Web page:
New functional neuroimaging techniques are changing our understanding of the human brain, and there is now convincing evidence to move away from the classic and clinical static concepts of functional topography. In a modern neurocognitive view, functions are thought to be represented in dynamic large-scale networks. The authors review the current (limited) role of functional MR imaging in brain surgery and the possibilities of new functional MR imaging techniques for research and neurosurgical practice. A critique of current clinical gold standard techniques (electrocortical stimulation and the Wada test) is given.
Geert-Jan Rutten and Nick F. Ramsey
Kuan H. Kho, Frans S. S. Leijten, Geert-Jan Rutten, Jan Vermeulen, Peter van Rijen, and Nick F. Ramsey
✓ The Wada test is still considered the gold standard for determining the language-dominant hemisphere prior to brain surgery. The authors report on a 34-year-old right-handed woman whose Wada test results indicated that the right hemisphere was dominant for language. In contrast, functional magnetic resonance (fMR) imaging was indicative of bilaterally represented language functions. Activation in the left hemisphere demonstrated on fMR imaging was most pronounced in the Broca area. Importantly, fMR imaging results in this area were confirmed on electrocortical stimulation mapping. These contradictory findings indicated that a right hemispherre dominance for language according to the Wada test should be questioned and verified using electrocortical stimulation. Nonetheless, the question remains whether involvement of these areas in the left frontal hemisphere is critical for language, as these were spared during surgery.
Kuan H. Kho, Geert-Jan M. Rutten, Frans S. S. Leijten, Arjen van der Schaaf, Peter C. van Rijen, and Nick F. Ramsey
✓Electrocortical stimulation mapping (ESM) is the clinical standard for localizing critical sensorimotor and language functions, but other functions can be assessed with this technique as well. The authors describe an 8-year-old girl with a left frontal desmoplastic gangliocytoma and medically intractable epilepsy who underwent a chronic invasive recording using electrode grids. Prior to electrode implantation, functional magnetic resonance (fMR) imaging was performed using a research protocol that included a working memory task. The ESM procedure interfered with working memory at a dorsolateral prefrontal site as predicted by fMR imaging, but because this site was part of the epileptogenic region, it was included in the resection. Since the operation the patient has been seizure free and her overall cognitive performance has improved. Yet she shows a selective impairment in working memory tasks that has persisted for over two years, indicating that the area identified using fMR imaging and ESM was critically involved in working memory. Her performance did improve, however, suggesting that compensatory mechanisms took place. This case reveals an important and perhaps critical function of the dorsolateral prefrontal cortex. Work continues to assess the specific cognitive functions subserved by the region identified with fMR imaging and ESM.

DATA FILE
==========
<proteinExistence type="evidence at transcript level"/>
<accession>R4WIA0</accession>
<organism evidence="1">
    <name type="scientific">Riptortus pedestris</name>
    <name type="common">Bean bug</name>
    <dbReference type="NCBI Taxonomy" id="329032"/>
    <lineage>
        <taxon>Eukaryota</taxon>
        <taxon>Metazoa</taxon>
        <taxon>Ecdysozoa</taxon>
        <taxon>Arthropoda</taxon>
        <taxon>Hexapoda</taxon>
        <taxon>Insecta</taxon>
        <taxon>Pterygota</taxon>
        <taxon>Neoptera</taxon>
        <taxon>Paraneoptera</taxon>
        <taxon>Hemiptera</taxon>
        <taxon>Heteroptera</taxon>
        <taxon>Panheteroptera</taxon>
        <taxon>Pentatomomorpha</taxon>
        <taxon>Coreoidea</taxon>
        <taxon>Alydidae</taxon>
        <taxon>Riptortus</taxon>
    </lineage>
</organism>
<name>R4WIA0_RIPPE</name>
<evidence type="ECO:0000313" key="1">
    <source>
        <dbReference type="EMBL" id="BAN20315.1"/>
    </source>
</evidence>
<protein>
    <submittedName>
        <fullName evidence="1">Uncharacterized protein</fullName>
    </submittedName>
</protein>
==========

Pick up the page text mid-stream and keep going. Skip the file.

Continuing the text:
David P. McMullen, Tessy M. Thomas, Matthew S. Fifer, Daniel N. Candrea, Francesco V. Tenore, Robert W. Nickl, Eric A. Pohlmeyer, Christopher Coogan, Luke E. Osborn, Adam Schiavi, Teresa Wojtasiewicz, Chad R. Gordon, Adam B. Cohen, Nick F. Ramsey, Wouter Schellekens, Sliman J. Bensmaia, Gabriela L. Cantarero, Pablo A. Celnik, Brock A. Wester, William S. Anderson, and Nathan E. Crone
Defining eloquent cortex intraoperatively, traditionally performed by neurosurgeons to preserve patient function, can now help target electrode implantation for restoring function. Brain-machine interfaces (BMIs) have the potential to restore upper-limb motor control to paralyzed patients but require accurate placement of recording and stimulating electrodes to enable functional control of a prosthetic limb. Beyond motor decoding from recording arrays, precise placement of stimulating electrodes in cortical areas associated with finger and fingertip sensations allows for the delivery of sensory feedback that could improve dexterous control of prosthetic hands. In this study, the authors demonstrated the use of a novel intraoperative online functional mapping (OFM) technique with high-density electrocorticography to localize finger representations in human primary somatosensory cortex. In conjunction with traditional pre- and intraoperative targeting approaches, this technique enabled accurate implantation of stimulating microelectrodes, which was confirmed by postimplantation intracortical stimulation of finger and fingertip sensations. This work demonstrates the utility of intraoperative OFM and will inform future studies of closed-loop BMIs in humans.